Jane Addams and Hull-House

    A review of early sociological studies using a triangular methodological approach to the study of social problems must also address the work of Jane Addams and her associates at Hull- House.  Addams' most recognized collaborative work, Hull-House Maps and Papers (1895), used many of the same methodological techniques previously noted in the earlier work of Booth and was later also utilized by Du Bois.  More specifically, the Hull-House research was characterized by the use of an inductive research methodology, individualized methods of data collection, and the production of detailed, scaled maps of demographic characteristics (Barkin, 2000).

    Hull-House Maps and Papers (1895) was originally devised as an attempt by Addams and fellow researchers to document the social conditions prevalent in some of the Chicago neighborhoods during a time when concern for the social welfare of the poor and underprivileged was low (Holbrook, 1895).  Addams and her team, like Booth for London and later Du Bois for Philadelphia, used detailed charts, maps, and graphs to specify the stratification of residents of Chicago by social class.  In the Hull-House study, credit was given to Booth for originating methodologies useful in documenting poverty and its distribution.  It was also implied that such methods of mapping and statistical charting of demographic factors were measures that were on the forefront of sociological studies of that time (Holbrook, 1895).

    Like Booth and later Du Bois, Addams and her research team built an empirical data base relying on data already collected by official sources as well as her teams' collection of relevant ethnographic data and data from personal interviews and communications (Holbrook, 1895).  In the collection of essays found within Hull-House Maps and Papers, it is noted that the study included data from the United States Department of Labor and the Commission of Labor (Addams, 1895).  In the "Map Notes and Comments" section, written by Agnes Sinclair Holbrook, evidence of the use of an ethnographic approach was obvious.  Holbrook maintained that:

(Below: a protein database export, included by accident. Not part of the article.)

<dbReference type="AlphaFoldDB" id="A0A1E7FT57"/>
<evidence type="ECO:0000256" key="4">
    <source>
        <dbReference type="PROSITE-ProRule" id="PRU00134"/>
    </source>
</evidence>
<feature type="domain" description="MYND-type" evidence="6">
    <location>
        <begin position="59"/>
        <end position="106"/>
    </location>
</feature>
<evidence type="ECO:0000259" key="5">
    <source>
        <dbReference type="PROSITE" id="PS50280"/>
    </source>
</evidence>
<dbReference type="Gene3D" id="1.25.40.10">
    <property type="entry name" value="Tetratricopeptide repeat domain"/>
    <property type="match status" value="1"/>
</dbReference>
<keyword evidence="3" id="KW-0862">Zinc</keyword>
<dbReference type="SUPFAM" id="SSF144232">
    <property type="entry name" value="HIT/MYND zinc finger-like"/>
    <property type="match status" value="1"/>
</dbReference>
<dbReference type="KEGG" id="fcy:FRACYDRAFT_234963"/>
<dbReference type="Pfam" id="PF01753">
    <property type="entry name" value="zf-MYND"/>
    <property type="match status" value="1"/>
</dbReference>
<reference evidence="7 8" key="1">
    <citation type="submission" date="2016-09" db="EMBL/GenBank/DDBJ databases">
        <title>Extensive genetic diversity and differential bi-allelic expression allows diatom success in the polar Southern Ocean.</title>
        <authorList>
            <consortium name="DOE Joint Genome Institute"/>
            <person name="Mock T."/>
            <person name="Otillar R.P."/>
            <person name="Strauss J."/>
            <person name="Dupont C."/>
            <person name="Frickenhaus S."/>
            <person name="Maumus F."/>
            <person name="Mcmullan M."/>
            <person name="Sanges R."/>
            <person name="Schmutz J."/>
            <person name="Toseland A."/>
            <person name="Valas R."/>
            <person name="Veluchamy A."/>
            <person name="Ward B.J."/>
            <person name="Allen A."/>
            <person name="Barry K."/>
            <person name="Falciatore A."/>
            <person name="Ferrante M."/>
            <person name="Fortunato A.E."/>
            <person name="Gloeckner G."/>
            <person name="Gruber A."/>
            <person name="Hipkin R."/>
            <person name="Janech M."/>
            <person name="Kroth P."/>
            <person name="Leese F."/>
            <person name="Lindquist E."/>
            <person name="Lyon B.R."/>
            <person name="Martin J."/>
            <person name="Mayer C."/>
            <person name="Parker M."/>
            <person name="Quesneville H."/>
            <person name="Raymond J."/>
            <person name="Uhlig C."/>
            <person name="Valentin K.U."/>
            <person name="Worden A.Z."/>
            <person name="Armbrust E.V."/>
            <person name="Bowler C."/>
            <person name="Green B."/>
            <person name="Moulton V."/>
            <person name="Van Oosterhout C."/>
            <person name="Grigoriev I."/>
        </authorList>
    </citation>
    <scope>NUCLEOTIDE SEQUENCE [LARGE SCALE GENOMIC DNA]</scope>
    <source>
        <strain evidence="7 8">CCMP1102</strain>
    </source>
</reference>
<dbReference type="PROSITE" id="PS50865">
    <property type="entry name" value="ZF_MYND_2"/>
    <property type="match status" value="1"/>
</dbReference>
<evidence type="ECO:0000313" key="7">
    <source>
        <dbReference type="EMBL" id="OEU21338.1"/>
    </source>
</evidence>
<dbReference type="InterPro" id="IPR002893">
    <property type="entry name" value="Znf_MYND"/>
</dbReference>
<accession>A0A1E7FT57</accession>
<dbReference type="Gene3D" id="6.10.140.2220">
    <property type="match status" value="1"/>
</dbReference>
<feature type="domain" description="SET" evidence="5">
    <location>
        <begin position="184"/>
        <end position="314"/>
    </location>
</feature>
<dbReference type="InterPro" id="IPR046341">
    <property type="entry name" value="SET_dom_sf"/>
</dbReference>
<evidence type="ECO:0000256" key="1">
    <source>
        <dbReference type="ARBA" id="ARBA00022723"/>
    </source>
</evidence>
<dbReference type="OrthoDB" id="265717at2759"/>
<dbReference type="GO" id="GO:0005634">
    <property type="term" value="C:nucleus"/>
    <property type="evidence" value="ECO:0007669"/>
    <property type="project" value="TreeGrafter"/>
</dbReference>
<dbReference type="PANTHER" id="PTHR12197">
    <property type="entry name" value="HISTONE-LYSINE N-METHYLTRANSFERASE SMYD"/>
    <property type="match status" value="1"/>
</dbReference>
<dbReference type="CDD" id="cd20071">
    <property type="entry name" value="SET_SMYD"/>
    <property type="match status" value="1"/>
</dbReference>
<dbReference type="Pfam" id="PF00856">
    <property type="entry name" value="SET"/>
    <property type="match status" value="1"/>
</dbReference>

One can regard the unpaved and uncared for alleys as an especially threatening feature in this unpleasing picture; and yet between Polk and Ewing Streets, and also between Ewing and Forquer, where there are no alleys, the condition of the rear tenements in the most serious (Holbrook, 1895:6).
It was also noted that the methodologies used for data collection were tedious and time consuming.  This was especially the case with the personal interviews that were conducted to supplement and confirm official and ethnographic data.  The data obtained from quantitative and qualitative studies produced a body of evidence that could be employed to provide a basis for reform regarding public health and security issues (Holbrook, 1895).

    The Hull-House study also made use of schedules in data collection.  The data collected provided the foundation whereby the maps were created.  The two schedules used in the data collection efforts by the Hull-House researchers were a tenement schedule and a family schedule.  The tenement schedule included inquiries of physical residency and location, number of stories in the house, tenements in house, number of rooms in the tenement, number of families and persons in the tenement, weekly rent of tenement, ventilation, cleanliness, sanitation of tenement and outside environment, dimensions of the home, number of windows, and the number of occupants at night, as well as inquiries of the amenities in the tenement, such as the presence of a water closet, indoor bathroom, and yard size (Addams, 1895).  The family schedule included questions regarding the respondent's name, relationship to head of the family, sex, age at nearest birthday, race, number of household members, place of birth, years of residency, naturalization status, and educational level (Addams, 1895).  According to Holbrook (1895) the extensive use of schedules in data collection enabled these researchers to gather identical types of data from a large number of respondents, while still allowing for strict comparison of conditions and statistical analyses on an aggregate level.